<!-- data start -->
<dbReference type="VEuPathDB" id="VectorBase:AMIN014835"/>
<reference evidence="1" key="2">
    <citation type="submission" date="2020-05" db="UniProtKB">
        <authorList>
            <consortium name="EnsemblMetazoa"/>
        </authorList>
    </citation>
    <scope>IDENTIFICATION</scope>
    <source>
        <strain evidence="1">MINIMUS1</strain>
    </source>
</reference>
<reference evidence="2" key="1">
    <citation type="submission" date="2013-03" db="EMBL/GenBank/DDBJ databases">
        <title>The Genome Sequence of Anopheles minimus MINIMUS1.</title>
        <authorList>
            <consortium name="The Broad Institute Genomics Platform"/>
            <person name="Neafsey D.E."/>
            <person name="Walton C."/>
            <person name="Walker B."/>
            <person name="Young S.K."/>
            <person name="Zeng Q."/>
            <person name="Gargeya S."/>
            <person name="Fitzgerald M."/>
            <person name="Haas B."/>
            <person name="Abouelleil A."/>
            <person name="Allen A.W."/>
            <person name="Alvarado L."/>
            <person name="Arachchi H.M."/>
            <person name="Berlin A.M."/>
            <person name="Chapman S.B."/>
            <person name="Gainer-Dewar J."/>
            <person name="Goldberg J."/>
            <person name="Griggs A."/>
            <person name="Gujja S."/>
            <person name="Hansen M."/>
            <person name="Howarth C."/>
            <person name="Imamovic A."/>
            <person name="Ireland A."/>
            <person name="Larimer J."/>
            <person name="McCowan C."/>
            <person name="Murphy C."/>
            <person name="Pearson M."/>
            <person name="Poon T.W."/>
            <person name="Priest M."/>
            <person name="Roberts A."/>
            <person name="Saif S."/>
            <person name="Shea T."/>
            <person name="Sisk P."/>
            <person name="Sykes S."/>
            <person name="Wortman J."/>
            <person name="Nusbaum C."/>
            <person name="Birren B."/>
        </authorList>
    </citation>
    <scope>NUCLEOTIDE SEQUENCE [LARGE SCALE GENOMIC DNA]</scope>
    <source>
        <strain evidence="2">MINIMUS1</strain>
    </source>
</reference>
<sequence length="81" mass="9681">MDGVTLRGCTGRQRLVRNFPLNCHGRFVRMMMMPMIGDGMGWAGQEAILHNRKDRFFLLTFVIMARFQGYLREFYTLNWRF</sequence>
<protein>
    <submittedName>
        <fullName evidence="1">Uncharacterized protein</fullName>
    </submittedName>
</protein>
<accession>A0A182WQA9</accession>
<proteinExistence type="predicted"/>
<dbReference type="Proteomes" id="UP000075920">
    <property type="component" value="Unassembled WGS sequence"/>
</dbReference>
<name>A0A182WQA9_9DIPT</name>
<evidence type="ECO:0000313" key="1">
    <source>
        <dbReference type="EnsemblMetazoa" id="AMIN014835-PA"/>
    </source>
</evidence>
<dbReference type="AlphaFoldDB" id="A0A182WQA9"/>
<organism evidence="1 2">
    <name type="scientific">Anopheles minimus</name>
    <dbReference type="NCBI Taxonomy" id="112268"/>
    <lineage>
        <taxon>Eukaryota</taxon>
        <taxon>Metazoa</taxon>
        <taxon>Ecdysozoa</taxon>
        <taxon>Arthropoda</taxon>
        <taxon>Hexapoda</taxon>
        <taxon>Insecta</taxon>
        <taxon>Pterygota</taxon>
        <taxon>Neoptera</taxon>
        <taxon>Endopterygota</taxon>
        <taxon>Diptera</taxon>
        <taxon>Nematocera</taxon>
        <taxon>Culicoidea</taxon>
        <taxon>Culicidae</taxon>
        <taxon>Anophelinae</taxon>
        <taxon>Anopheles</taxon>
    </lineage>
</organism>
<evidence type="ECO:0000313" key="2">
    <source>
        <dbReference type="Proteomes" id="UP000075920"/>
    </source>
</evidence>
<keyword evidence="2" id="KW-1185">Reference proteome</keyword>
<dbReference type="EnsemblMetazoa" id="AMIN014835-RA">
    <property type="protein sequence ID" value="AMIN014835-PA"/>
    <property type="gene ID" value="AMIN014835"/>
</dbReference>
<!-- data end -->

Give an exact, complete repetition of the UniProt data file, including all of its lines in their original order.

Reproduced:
<dbReference type="VEuPathDB" id="VectorBase:AMIN014835"/>
<reference evidence="1" key="2">
    <citation type="submission" date="2020-05" db="UniProtKB">
        <authorList>
            <consortium name="EnsemblMetazoa"/>
        </authorList>
    </citation>
    <scope>IDENTIFICATION</scope>
    <source>
        <strain evidence="1">MINIMUS1</strain>
    </source>
</reference>
<reference evidence="2" key="1">
    <citation type="submission" date="2013-03" db="EMBL/GenBank/DDBJ databases">
        <title>The Genome Sequence of Anopheles minimus MINIMUS1.</title>
        <authorList>
            <consortium name="The Broad Institute Genomics Platform"/>
            <person name="Neafsey D.E."/>
            <person name="Walton C."/>
            <person name="Walker B."/>
            <person name="Young S.K."/>
            <person name="Zeng Q."/>
            <person name="Gargeya S."/>
            <person name="Fitzgerald M."/>
            <person name="Haas B."/>
            <person name="Abouelleil A."/>
            <person name="Allen A.W."/>
            <person name="Alvarado L."/>
            <person name="Arachchi H.M."/>
            <person name="Berlin A.M."/>
            <person name="Chapman S.B."/>
            <person name="Gainer-Dewar J."/>
            <person name="Goldberg J."/>
            <person name="Griggs A."/>
            <person name="Gujja S."/>
            <person name="Hansen M."/>
            <person name="Howarth C."/>
            <person name="Imamovic A."/>
            <person name="Ireland A."/>
            <person name="Larimer J."/>
            <person name="McCowan C."/>
            <person name="Murphy C."/>
            <person name="Pearson M."/>
            <person name="Poon T.W."/>
            <person name="Priest M."/>
            <person name="Roberts A."/>
            <person name="Saif S."/>
            <person name="Shea T."/>
            <person name="Sisk P."/>
            <person name="Sykes S."/>
            <person name="Wortman J."/>
            <person name="Nusbaum C."/>
            <person name="Birren B."/>
        </authorList>
    </citation>
    <scope>NUCLEOTIDE SEQUENCE [LARGE SCALE GENOMIC DNA]</scope>
    <source>
        <strain evidence="2">MINIMUS1</strain>
    </source>
</reference>
<sequence length="81" mass="9681">MDGVTLRGCTGRQRLVRNFPLNCHGRFVRMMMMPMIGDGMGWAGQEAILHNRKDRFFLLTFVIMARFQGYLREFYTLNWRF</sequence>
<protein>
    <submittedName>
        <fullName evidence="1">Uncharacterized protein</fullName>
    </submittedName>
</protein>
<accession>A0A182WQA9</accession>
<proteinExistence type="predicted"/>
<dbReference type="Proteomes" id="UP000075920">
    <property type="component" value="Unassembled WGS sequence"/>
</dbReference>
<name>A0A182WQA9_9DIPT</name>
<evidence type="ECO:0000313" key="1">
    <source>
        <dbReference type="EnsemblMetazoa" id="AMIN014835-PA"/>
    </source>
</evidence>
<dbReference type="AlphaFoldDB" id="A0A182WQA9"/>
<organism evidence="1 2">
    <name type="scientific">Anopheles minimus</name>
    <dbReference type="NCBI Taxonomy" id="112268"/>
    <lineage>
        <taxon>Eukaryota</taxon>
        <taxon>Metazoa</taxon>
        <taxon>Ecdysozoa</taxon>
        <taxon>Arthropoda</taxon>
        <taxon>Hexapoda</taxon>
        <taxon>Insecta</taxon>
        <taxon>Pterygota</taxon>
        <taxon>Neoptera</taxon>
        <taxon>Endopterygota</taxon>
        <taxon>Diptera</taxon>
        <taxon>Nematocera</taxon>
        <taxon>Culicoidea</taxon>
        <taxon>Culicidae</taxon>
        <taxon>Anophelinae</taxon>
        <taxon>Anopheles</taxon>
    </lineage>
</organism>
<evidence type="ECO:0000313" key="2">
    <source>
        <dbReference type="Proteomes" id="UP000075920"/>
    </source>
</evidence>
<keyword evidence="2" id="KW-1185">Reference proteome</keyword>
<dbReference type="EnsemblMetazoa" id="AMIN014835-RA">
    <property type="protein sequence ID" value="AMIN014835-PA"/>
    <property type="gene ID" value="AMIN014835"/>
</dbReference>